Planned hotel at Nádraží Krč. Photo: Praha.EU/IPR
Planned hotel at Nádraží Krč. Photo: Praha.EU/IPR

Each project is separate and has different planned completion dates, ranging between 2030 and 2038. The first trains should run on the metro D line in 2029.

Prague Deputy Mayor Petr Hlaváček, responsible for territorial development, said the metro line was a strong impulse for urban development to occur around the stations. Without the creation of new neighborhoods, such a huge infrastructure investment would not make sense, he said.

The new neighborhoods should be part a ‘city of short distances,’ where everything someone needs is withing walking distance. “At the same time you can comfortably and quickly get to where you need to be in the city without having to step on the [gas] pedals,” Hlaváček said.

Planned development at Libuš. Photo: Praha.EU/IPR
Planned development at Libuš. Photo: Praha.EU/IPR

People already living in the area don’t need to be concerned about unrestricted development, he added. “Together with land owners, we prepared urban and territorial studies and changes to the zoning plan so that the new neighborhoods were in line with the surrounding buildings,” he said.

He also said that there is an opportunity to show that Prague can build similarly to, say, Hamburg, where a new neighborhood called HafenCity is being built in a former industrial area.

Planned neighborhood at Nové Dvory. Photo: Praha.EU/IPR
Planned neighborhood at Nové Dvory. Photo: Praha.EU/IPR

“Where we own land, which is Nové Dvory in particular, the new development will be completely under our control," Hlaváček said.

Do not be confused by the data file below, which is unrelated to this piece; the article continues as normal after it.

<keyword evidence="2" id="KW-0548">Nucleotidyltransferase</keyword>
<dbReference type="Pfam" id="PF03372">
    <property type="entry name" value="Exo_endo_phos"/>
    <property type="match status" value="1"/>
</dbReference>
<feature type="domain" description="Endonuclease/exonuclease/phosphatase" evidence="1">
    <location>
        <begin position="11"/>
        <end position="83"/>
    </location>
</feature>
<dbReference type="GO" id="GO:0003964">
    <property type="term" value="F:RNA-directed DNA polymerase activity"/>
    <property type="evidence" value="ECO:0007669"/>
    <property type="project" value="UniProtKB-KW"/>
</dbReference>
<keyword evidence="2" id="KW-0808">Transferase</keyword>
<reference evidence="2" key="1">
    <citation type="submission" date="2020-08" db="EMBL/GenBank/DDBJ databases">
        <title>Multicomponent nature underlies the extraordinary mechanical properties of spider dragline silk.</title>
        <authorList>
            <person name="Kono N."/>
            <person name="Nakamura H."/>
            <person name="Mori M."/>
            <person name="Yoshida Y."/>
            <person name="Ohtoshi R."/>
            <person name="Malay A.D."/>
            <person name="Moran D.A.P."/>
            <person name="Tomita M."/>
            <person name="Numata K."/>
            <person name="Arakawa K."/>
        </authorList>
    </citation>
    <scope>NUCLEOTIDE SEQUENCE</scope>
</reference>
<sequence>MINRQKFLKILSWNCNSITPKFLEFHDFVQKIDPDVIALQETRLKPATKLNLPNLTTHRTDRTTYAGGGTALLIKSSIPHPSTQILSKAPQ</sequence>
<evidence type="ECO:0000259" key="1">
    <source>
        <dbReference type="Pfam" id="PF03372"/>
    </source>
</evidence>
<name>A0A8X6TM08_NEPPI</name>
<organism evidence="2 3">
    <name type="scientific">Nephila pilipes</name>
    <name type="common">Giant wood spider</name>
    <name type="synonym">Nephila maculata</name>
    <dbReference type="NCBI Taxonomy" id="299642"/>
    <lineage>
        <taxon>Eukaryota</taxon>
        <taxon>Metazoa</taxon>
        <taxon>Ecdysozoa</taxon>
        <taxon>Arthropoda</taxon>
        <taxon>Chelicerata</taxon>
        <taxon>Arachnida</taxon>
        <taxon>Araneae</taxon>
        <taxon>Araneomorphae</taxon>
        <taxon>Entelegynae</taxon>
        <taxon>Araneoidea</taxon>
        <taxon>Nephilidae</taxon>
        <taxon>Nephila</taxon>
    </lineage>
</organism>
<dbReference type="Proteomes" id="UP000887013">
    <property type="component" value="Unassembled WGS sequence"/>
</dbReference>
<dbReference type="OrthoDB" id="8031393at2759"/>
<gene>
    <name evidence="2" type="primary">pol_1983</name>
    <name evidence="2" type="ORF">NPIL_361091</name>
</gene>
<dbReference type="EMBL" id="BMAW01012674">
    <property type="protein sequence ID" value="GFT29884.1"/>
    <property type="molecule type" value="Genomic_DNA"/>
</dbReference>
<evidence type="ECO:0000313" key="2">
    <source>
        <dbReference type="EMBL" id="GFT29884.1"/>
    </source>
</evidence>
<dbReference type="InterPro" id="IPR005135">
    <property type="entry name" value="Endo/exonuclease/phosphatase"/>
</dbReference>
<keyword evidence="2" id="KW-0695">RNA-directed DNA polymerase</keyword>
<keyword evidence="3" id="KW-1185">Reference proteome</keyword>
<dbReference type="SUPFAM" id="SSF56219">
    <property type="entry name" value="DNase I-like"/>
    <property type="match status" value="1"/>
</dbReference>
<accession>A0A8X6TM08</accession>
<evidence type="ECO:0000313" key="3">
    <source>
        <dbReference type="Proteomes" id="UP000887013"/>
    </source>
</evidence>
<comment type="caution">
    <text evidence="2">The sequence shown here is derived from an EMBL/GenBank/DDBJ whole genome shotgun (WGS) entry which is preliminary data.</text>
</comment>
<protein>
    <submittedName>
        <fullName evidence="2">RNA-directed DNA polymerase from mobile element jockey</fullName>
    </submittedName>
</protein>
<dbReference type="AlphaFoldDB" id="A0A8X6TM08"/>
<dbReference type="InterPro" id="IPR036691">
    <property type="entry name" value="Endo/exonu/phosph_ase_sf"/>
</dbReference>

Deputy Mayor Adam Scheinherr, responsible for transport, said that four years ago, the city was in a situation where there were no permits or settled property agreements with the land owners.

“Thanks to the fact that we have started working with the owners of each future D metro station, we are now in a situation where the main construction of the first station has been running successfully for several months,” Scheinherr said. Construction of the first section, running Pankrác and Olbrachtova, started on April 21, 2022.

Planned development at Krč. Photo: Praha.EU/IPR
Planned development at Krč. Photo: Praha.EU/IPR

During the negotiations with the land owners, the City Hall representatives began to consider that not only the metro stations should be built. “Their surroundings should develop hand in hand with quality services, space for leisure time, and new apartments for the citizens of Prague,” Scheinherr said.

Metro D, when completed, will have 10 stations between Náměstí Míru and Depo Písnice. Plans for a fourth metro line go all the way back to the 1980s, when the original three lines were being built. The line will be different from the existing ones because it will rely on driverless trains.  it was originally supposed to go into operation this year, but the project has faced numerous setbacks and delays.